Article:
Saturday, January 10, 2009


“I would maintain that thanks are the highest form of thought, and that gratitude is happiness doubled by wonder.” ~G.K. Chesterton

If G.K. Chesterton was correct, then there isn’t much high level thinking going on these days. The simple act of saying “thank you” seems to be dying and it really bugs me. I have purchased gifts for birthdays, baby showers and retirements. I have wanted to buy the gifts and have put (at least some) thought into buying them. To have the gift never even acknowledged, let alone thanked for is rude and inconsiderate. Finnish people are especially lacking in this area, but then their whole thank you card philosophy is different. In Canada, when you send a thank you card for a wedding gift for example, you mention the specific gift and how you will use it. In Finland, you DO NOT mention the gift because that is considered rude. Why? I have no idea!! I have actually received Finnish “thank you” cards where the couple did not even sign the card. Just a picture and two words of text: thank you. How personal and full of thought (not).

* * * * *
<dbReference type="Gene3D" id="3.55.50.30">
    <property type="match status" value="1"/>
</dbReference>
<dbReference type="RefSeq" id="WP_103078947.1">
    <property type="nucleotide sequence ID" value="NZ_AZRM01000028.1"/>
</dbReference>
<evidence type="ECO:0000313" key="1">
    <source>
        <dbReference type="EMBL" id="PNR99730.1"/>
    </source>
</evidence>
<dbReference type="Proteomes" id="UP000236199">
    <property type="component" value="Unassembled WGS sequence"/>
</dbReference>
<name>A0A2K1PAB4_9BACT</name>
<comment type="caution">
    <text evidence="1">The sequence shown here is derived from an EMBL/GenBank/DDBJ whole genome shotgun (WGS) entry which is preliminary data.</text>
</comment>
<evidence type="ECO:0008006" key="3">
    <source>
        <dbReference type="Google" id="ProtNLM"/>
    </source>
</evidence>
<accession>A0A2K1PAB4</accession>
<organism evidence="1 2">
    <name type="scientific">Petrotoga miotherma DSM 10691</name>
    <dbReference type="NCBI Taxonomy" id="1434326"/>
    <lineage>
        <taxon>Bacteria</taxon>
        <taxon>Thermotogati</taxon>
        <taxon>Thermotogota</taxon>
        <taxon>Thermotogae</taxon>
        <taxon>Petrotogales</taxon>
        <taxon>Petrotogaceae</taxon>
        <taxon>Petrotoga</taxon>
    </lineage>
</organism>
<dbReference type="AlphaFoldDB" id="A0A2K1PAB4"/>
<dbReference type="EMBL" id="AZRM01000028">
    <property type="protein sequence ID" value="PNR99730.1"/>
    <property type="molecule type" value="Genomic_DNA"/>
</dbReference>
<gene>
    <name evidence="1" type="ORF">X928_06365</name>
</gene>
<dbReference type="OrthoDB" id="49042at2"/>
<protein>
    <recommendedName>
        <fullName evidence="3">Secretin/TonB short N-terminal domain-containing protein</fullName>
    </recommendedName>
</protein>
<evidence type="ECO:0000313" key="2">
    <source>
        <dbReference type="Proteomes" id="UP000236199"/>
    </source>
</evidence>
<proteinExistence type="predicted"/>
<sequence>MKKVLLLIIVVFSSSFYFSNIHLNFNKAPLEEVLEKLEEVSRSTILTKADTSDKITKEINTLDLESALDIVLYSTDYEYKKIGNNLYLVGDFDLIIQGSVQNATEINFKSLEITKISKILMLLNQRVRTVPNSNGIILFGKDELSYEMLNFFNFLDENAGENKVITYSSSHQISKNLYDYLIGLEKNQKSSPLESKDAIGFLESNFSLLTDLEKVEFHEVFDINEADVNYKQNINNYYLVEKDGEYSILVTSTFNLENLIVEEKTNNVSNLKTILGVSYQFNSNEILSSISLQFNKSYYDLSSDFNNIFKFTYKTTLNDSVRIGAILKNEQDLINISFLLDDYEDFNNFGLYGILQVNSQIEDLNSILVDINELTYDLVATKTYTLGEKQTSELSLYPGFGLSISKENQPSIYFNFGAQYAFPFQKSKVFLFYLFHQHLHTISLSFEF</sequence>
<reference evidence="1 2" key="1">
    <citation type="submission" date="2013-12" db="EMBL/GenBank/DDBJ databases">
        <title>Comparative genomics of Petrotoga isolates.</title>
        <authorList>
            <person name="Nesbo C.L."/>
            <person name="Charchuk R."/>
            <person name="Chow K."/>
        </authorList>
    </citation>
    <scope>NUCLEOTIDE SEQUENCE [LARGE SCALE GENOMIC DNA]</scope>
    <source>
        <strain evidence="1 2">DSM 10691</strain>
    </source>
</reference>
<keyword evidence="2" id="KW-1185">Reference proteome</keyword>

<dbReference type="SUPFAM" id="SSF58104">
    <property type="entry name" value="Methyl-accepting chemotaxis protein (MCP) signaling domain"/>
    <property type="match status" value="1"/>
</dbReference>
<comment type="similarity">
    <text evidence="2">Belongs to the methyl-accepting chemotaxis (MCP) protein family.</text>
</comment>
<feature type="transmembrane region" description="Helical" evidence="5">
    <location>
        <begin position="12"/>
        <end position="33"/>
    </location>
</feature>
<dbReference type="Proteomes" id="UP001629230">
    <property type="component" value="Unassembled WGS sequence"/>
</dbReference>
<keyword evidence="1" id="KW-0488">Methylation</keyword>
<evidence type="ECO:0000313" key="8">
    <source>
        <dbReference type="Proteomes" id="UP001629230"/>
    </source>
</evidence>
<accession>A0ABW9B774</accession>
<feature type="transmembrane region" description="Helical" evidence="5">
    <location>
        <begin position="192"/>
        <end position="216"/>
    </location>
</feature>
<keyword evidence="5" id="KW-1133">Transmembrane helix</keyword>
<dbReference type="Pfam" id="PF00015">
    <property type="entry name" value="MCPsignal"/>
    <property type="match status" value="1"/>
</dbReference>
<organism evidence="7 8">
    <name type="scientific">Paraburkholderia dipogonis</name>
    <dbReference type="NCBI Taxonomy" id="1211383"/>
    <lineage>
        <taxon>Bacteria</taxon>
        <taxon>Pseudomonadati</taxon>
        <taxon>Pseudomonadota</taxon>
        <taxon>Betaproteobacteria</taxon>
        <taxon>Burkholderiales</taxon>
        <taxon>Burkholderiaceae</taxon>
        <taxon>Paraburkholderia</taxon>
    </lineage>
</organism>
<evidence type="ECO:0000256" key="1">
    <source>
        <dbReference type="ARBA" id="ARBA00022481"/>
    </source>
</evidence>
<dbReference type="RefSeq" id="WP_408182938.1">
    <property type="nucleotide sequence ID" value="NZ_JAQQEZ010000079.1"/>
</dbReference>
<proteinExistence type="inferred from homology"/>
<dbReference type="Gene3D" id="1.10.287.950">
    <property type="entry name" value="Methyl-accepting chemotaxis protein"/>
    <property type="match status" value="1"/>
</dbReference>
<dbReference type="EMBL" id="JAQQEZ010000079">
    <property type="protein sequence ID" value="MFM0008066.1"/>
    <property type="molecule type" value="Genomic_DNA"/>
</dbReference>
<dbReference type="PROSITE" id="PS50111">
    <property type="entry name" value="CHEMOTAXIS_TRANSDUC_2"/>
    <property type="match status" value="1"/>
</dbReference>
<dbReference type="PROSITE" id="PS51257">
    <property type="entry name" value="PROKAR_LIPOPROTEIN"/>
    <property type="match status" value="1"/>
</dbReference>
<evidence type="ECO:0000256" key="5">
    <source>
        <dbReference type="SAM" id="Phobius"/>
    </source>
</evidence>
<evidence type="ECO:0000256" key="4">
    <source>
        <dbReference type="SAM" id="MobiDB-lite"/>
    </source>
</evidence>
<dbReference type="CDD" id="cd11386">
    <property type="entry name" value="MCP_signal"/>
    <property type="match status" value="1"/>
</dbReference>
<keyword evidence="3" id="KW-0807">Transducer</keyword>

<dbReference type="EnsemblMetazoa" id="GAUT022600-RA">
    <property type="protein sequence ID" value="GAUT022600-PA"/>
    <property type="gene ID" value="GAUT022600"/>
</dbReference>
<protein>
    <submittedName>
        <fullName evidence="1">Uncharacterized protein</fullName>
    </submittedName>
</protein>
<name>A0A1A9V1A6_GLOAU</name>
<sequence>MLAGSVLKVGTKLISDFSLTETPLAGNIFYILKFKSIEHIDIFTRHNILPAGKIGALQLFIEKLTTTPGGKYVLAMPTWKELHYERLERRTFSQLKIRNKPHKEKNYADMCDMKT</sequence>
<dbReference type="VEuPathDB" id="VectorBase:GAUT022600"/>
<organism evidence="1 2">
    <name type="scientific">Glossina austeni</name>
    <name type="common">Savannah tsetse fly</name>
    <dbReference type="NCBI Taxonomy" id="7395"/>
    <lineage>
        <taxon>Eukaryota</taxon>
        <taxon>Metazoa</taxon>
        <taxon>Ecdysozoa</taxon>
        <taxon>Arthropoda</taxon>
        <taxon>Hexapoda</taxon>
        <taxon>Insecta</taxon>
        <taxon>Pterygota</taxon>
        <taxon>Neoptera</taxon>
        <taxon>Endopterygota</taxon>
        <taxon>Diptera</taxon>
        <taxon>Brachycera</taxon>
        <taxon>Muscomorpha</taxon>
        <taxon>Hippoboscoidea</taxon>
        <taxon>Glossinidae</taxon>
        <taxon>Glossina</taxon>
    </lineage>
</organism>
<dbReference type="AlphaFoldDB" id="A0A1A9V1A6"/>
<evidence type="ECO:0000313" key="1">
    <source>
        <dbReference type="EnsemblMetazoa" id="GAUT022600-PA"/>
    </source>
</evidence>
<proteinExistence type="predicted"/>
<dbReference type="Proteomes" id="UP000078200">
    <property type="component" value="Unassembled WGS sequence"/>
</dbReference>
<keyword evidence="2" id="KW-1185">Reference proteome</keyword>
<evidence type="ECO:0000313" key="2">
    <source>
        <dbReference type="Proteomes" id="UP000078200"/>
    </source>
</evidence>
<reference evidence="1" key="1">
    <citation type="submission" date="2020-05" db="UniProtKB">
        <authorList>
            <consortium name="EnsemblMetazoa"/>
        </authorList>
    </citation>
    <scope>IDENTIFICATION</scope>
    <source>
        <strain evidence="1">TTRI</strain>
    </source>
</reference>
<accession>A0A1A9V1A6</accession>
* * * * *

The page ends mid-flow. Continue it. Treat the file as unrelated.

Of course here in the land of Hallmark, there is sometimes a tendency to go to the other extreme. There are cards for every conceivable (and inconceivable) occasion. Sorry about your bad hair cut, congratulations on your dog's first birthday...there are probably even “thank you for the thank you” cards. But I still find that preferable to the silent treatment of the ungrateful. Anyway, even in Canada, despite the plethora of cards available, thank you is becoming a foreign concept. Not only do people not send cards, they don’t even verbally say thanks. A phone call or even an email is the very least you could do when you are in a debt of gratitude.
I am no model for anything, but I really try hard to say thanks when I am given something or someone helps me out. In fact, I make it a point to send handwritten cards whenever possible. Obviously I sent out thank you cards for our wedding presents, baby shower presents, and baby gifts. But I also hand wrote cards for all the “teacher gifts” I received. Even if I hated the gift, I wanted the student (family) that gave it to me to feel like I appreciated the thought and the gesture behind the gift. I guess that’s what it boils down to for me-showing your appreciation for another person. Thank you for thinking of me and spending your money on something you thought that I would like. Or, thank you for being so thoughtful as to do “x” for me, or to make “x” for me. Like G.B stern says, “Silent gratitude isn’t much use to anyone.”

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